“The UAE believes that U.S. credibility in the region is at stake and that withholding U.S. support from offensive operations in Yemen will only increase wariness that Washington’s policy reviews could go further than regional security requirements would warrant,” Al Arab, a London-based newspaper close to the UAE, wrote a few days after UAE Foreign Minister Sheikh Abdullah bin Zayed al-Nahyan spoke by phone with his U.S. counterpart Antony Blinken. 

On Thursday, Blinken and al-Nahyan discussed a range of bilateral and regional issues, according to a statement published by the UAE Foreign Ministry. 

“During the phone call, the parties reviewed strategic relations between the UAE and the U.S. as well as several issues of common concern, including the peace accord between the UAE and Israel and its role in achieving security and stability in the region,” the statement said.

Iran was not mentioned in the statement but Al Arab claimed that the Emirati Foreign Ministry’s mention of “strategic relations” between Washington and Abu Dhabi is seen as a hint from Abu Dhabi at the type of supposed threats Iran constitutes for countries of the region.

The Emiratis like the Saudis fear that the Biden administration moves ahead with its agenda in the region – whether in its relation with Iran or the Yemen war – without coordinating or cooperating with them. And this fear seems to have even caused disagreements between the crown princes of Abu Dhabi and Saudi Arabia. 

There is a quiet disagreement between Mohammad bin Salman and Mohammad bin Zayed in terms of how to deal with the new U.S. administration’s policies toward the region, according to a report published by the Lebanese Al-Akhbar newspaper.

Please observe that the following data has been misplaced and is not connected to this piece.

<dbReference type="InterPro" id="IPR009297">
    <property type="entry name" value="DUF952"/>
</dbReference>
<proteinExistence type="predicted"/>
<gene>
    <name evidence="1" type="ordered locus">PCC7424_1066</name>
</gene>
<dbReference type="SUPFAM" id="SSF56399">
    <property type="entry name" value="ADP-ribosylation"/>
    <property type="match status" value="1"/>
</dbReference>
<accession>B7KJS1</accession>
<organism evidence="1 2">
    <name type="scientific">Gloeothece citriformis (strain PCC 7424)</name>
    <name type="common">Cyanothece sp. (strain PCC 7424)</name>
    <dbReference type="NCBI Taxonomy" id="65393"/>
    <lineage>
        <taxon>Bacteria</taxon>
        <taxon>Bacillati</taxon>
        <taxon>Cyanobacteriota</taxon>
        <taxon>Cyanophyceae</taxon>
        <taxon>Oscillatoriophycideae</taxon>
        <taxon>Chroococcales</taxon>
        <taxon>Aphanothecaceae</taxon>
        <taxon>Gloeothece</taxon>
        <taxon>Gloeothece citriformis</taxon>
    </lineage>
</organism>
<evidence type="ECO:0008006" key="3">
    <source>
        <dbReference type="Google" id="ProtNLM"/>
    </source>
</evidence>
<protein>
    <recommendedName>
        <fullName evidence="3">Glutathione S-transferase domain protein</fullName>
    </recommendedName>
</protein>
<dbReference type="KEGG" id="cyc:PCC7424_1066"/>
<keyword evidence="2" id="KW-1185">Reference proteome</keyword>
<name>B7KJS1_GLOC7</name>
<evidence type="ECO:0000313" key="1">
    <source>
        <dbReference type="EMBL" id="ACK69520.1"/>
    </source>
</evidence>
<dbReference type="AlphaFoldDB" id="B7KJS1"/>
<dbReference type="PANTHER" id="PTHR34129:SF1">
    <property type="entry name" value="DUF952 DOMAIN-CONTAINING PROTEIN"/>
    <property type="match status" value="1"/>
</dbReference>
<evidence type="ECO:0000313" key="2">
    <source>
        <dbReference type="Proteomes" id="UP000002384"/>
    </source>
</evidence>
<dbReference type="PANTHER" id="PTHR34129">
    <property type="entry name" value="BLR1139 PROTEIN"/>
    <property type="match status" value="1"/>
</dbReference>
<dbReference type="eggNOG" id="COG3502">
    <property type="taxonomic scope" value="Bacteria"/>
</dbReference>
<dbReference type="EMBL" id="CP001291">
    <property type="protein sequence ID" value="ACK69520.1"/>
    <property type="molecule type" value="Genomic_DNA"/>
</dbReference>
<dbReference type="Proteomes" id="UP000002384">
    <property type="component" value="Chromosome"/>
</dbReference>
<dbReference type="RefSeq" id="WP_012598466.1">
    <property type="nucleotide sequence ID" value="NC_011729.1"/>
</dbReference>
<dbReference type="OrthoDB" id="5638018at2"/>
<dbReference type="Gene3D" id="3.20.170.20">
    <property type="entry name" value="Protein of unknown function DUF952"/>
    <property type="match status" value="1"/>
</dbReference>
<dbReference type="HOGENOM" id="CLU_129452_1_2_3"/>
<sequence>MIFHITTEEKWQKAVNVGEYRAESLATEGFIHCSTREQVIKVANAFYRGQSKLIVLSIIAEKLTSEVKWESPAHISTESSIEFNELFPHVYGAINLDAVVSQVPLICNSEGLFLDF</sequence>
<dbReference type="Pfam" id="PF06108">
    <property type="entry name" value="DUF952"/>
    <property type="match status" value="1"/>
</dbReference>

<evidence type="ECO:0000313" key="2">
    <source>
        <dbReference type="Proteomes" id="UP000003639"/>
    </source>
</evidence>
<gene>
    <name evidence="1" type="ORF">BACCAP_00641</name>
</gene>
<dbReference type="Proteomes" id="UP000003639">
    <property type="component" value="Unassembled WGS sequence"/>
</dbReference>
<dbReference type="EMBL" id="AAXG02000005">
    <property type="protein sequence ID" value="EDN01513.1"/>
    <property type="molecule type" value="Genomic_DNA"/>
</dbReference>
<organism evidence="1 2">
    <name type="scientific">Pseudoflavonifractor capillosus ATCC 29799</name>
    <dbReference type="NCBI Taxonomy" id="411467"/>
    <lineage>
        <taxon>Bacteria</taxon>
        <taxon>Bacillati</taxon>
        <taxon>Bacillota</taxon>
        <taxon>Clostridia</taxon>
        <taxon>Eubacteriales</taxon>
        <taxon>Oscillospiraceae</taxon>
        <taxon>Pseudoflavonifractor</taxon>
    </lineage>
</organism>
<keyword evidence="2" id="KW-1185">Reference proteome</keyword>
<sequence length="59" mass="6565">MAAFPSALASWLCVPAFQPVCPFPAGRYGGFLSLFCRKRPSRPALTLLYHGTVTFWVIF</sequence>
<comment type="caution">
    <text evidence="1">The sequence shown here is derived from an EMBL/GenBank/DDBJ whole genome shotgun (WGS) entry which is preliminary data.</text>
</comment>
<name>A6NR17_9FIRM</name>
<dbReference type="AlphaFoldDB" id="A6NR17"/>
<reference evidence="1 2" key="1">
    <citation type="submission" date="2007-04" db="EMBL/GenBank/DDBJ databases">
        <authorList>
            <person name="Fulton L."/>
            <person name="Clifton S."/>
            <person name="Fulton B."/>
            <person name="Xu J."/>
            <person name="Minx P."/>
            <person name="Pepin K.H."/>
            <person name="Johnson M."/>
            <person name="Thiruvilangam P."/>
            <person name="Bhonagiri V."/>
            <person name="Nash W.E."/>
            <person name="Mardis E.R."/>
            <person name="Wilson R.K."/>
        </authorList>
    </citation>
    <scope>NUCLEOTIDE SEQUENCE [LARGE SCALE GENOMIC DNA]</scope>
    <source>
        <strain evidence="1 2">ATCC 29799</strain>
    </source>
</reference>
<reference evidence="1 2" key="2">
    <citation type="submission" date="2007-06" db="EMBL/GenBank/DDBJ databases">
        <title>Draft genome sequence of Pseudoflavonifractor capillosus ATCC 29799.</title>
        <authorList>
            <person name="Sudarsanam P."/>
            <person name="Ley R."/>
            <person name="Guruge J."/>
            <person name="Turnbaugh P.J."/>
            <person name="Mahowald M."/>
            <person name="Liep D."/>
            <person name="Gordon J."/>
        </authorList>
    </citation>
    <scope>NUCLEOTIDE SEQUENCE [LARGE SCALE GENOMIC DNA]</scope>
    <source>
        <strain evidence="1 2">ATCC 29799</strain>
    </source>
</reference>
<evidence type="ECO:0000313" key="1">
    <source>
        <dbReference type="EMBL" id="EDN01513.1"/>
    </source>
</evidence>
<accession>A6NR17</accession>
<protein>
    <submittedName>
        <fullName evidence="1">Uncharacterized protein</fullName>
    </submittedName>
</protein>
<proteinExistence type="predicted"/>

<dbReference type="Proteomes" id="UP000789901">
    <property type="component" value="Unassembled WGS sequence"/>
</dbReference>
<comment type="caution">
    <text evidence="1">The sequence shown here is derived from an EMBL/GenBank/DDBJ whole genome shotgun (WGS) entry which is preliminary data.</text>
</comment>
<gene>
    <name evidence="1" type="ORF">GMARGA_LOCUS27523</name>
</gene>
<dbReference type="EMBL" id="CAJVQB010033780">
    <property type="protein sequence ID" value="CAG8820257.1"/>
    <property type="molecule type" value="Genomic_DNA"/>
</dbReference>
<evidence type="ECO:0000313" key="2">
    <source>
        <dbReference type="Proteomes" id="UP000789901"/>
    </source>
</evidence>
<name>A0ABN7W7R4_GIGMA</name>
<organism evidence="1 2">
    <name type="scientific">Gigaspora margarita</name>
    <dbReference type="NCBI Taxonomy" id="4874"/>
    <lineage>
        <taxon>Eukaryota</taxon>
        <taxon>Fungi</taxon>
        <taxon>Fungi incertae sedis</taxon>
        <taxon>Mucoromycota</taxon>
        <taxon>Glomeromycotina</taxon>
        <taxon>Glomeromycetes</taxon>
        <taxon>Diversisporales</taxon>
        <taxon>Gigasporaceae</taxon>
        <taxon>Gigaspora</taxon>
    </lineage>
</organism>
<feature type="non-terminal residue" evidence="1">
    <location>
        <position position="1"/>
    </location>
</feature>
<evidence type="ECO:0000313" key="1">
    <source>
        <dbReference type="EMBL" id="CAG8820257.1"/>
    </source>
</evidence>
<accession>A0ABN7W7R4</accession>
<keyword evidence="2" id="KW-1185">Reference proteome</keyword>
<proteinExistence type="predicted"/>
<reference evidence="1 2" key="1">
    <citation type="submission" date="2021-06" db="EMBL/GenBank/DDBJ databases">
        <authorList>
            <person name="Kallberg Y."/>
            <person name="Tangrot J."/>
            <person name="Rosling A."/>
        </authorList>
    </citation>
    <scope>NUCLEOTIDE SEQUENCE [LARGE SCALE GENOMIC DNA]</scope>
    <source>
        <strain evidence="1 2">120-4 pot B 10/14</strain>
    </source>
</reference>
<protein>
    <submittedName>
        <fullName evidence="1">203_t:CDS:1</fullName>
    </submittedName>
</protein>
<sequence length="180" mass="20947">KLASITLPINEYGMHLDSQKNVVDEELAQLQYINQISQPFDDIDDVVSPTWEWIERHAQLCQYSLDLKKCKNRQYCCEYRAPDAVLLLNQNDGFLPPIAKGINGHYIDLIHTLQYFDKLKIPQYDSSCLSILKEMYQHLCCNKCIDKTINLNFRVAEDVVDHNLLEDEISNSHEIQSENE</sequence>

“There is a hidden disagreement between the Crown Prince of Saudi Arabia, Mohammed bin Salman, and his Emirati counterpart, Mohammed bin Zayed, who believes that complacency with the Biden administration will threaten the stability of the region, especially in light of what he says is Washington’s desire to demolish all that has been achieved from the mobilization against Iran while bin Salman wants to temporarily calm the situation and wait to see what will happen on the ground,” Al-Akhbar said. 

The disagreement was reflected by the Al Arab report, which boasted that the UAE, unlike Saudi Arabia, can talk to the Biden administration without fearing media-related sensitivities. 

“Sources said that the UAE has enough political and diplomatic weight to be able to talk with the new administration without the inhibitions of diplomatic and media-related sensitivities that could stem from a dialogue between the Biden administration and its Saudi allies. Even before Biden’s inauguration, the U.S.-Saudi relationship was the target of pressures related to the Jamal Khashoggi case and other cases linked to human rights in the kingdom,” Al-Arab wrote.  

Saudi Arabia and the UAE as well as Bahrain are equally concerned about Biden breaking from the policies of the Trump administration, which had very close cooperation with them. They currently prefer to wait and see what will happen in the coming months and then voice their possible opposition to Biden’s approach.